Wanted by the Chinese mafia, a young New York City bike messenger down on his luck, who just wants to do good, escapes into the world of parkour after meeting a beautiful stranger and her group of Parkour trainers that get him involved in a criminal delivery service for extra money. Written by
"Traceur", English translation 'tracer', is the French name for a practitioner of parkour. See more »
At the start of the final job, the crew gets out of the van at W 35th Street; however, the police scanner that Nikki hears in the van says "shots fired at 231 West 23rd." See more »
You're one of THOSE kind of people.
What... what kind of people is that?
Can't hang on to anything nice.
I guess I haven't had enough practice.
Don't worry about it. I shoulda known better. I mean... next time I'll just take my wallet and burn it.
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Entertaining action scenes but an uninspired script
"Tracers" offers decent parkour action scenes and a better than average BMX action scene. The parkour isn't nearly as well choreographed as the opening scene in "Casino Royale" or most of the scenes in "Banlieue B13," and is often not credible because the characters make seemingly blind leaps on unfamiliar cityscapes, but the scenes are shown in a realistic manner and Taylor Lautner the other actors seem to do much of their own stunt work.
The script brings entirely new dimensions to the concept of "lame." It might pull passing marks as a high school creative writing assignment if it were submitted on a day when the instructor was in a good mood, but fails miserably as a movie script. The film often feels like some insipid urban hip hop dance movie with predominantly lily white protagonists and parkour substituted for dance.
The inciting incident involves the protagonist being distracted by the love interest to the point that he damages his property. In a fit of frustration, he discards it, even though it could easily be repaired and he needs it for work and he's desperate for money, then goes home to his well-equipped garage and does an analogous repair for his landlady's kid. Meanwhile, the girl feels bad because this person she doesn't know damaged property that could be replaced for a hundred dollars or repaired for fifty, so she buys him something to replace it that costs about a thousand dollars and somehow tracks him down and has it delivered to his place of employment.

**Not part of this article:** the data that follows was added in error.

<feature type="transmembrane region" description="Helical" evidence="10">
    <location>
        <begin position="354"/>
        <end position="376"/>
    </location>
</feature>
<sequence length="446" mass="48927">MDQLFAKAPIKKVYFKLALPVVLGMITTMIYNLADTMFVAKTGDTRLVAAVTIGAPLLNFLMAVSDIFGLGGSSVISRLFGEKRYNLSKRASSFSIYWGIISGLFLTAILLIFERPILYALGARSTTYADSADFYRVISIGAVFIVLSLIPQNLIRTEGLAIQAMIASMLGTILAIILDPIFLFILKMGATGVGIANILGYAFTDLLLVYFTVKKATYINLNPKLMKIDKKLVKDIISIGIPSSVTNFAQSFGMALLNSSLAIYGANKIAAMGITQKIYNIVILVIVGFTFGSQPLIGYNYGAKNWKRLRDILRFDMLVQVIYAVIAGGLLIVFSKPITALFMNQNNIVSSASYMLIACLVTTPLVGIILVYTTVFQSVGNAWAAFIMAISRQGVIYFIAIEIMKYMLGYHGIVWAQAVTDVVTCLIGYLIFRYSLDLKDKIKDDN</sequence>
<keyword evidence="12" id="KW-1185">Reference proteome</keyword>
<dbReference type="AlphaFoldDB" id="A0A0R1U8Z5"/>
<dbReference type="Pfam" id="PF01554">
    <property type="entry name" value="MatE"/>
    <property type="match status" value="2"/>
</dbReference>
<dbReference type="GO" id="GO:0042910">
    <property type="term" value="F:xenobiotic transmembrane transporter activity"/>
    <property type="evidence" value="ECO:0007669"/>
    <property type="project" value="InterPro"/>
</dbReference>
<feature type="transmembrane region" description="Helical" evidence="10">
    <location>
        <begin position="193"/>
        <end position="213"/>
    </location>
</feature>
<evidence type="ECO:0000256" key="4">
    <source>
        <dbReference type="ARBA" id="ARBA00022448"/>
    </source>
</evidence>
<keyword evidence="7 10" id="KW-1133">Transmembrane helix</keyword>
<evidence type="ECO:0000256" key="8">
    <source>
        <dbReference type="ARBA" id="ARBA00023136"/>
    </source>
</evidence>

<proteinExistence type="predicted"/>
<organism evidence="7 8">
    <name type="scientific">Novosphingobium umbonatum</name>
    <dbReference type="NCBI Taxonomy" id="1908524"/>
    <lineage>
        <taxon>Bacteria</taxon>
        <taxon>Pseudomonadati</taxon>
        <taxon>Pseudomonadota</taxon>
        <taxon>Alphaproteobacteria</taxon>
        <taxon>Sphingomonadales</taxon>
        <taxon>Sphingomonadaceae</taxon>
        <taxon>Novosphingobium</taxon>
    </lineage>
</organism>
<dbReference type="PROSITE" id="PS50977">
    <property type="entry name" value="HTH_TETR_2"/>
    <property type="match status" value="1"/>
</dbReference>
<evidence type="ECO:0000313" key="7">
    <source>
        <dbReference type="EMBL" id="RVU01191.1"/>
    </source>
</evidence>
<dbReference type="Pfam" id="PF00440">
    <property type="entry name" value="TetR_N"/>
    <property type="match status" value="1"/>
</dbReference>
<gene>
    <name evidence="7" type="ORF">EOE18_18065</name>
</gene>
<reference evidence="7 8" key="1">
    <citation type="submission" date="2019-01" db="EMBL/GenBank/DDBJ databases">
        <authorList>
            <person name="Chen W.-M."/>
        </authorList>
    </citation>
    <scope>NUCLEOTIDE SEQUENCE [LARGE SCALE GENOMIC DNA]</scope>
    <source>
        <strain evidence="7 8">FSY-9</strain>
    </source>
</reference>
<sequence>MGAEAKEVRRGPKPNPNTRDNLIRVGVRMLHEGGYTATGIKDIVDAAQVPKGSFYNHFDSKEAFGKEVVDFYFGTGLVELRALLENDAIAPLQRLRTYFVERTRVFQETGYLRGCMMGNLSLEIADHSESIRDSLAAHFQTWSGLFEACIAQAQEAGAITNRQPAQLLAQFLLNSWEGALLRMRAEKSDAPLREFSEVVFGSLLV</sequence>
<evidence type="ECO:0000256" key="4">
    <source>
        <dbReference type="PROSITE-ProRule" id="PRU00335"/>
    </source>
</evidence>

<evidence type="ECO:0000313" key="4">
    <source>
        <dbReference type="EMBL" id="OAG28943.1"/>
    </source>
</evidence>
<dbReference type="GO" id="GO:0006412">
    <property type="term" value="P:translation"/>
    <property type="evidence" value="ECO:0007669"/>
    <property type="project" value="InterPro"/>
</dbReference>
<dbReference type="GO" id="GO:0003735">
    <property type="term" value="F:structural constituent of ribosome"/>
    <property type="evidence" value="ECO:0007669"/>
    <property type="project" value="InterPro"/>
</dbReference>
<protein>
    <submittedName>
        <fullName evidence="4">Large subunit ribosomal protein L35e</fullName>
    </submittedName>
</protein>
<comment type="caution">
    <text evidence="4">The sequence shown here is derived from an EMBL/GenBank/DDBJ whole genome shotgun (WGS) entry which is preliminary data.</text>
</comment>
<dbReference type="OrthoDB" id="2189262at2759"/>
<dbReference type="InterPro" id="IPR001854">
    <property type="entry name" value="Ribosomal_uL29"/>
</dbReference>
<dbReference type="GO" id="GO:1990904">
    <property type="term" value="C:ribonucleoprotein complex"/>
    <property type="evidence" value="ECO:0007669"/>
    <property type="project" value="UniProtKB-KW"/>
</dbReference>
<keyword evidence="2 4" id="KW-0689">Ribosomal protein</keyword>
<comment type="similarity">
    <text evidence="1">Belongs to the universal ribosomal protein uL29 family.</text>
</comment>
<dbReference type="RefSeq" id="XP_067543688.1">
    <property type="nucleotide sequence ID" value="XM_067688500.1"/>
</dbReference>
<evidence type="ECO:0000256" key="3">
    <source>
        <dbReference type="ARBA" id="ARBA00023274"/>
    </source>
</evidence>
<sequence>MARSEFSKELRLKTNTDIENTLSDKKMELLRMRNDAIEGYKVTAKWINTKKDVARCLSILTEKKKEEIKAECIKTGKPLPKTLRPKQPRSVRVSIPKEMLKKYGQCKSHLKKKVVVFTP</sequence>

This is just one example of the muddled motivations of the characters.
There's a Chinese bookie that wants his money right away. Why? It's not as if he needs the money. He should want his money on the street earning vigorish. If the borrower is still paying but running a little late, all the better as it provides an excuse to tack on extra charges.
Why do the hero and heroine fall in love? Because they're both so irresistibly attractive, but have absolutely no other active love interests and both have athletic bodies that they keep hidden beneath baggy sweats. Because they have troubled pasts and limited future prospects. Because a movie like this needs a central love story. The romantic angle seems superficial, to put it mildly.
If you're a criminal, why reveal part of your devious plan in a room that the police undoubtedly have wired for sound?
If you're planning something that requires a team of five people to use parkour to get out of a dangerous situation, wouldn't it make more sense to rehearse in that same area so everybody learns the terrain rather than keeping the location a secret?
If you need to stop the action for a scene with exposition explaining the meaning of the title to the audience, would it make sense to consider a different title?
What does jumping through windows have to do with parkour?
Characters are given flimsy generic backgrounds in a half-hearted effort to make them three-dimensional, but character development is pretty much nonexistent. The parkour moves are not nearly as extreme as in other films, but they're made to seem too easy. We don't see the grueling training that is necessary to master the techniques or any consideration of different approaches to clearing an obstacle. The dangers and need for practice are given lip service in dialogue, but not shown, other than a shot of a scar that has long since healed. Some of the free runners seem to be there to fill the screen, as there is little interaction between the characters. Dialogue is heavy on exposition with little subtext and even less humor. If there is a moral or theme, it would take a far more astute observer than this humble critic to understand it. Parkour is described as overcoming obstacles in your mind, but never becomes an allegory for overcoming the obstacles in life.
The film lacks passion. Not that it should be melodramatic or devolve into pathos, but everyone behaves as if they are on Quaaludes when they aren't scaling walls. The most dramatically intense scene occurs when something happens to a car that hasn't run in a very long time.
The parkour and BMX action scenes are fun to watch but not great. The story is a hackneyed and derivative disappointment. The actors do well with the action scenes and as well as can be expected with the dialogue they're given. The one love scene is shot so modestly it won't need to be edited out for network television and might not even cause much furor if shown in Muslim countries. Production values are adequate, although the use of jiggly-cam in static shots is distracting.
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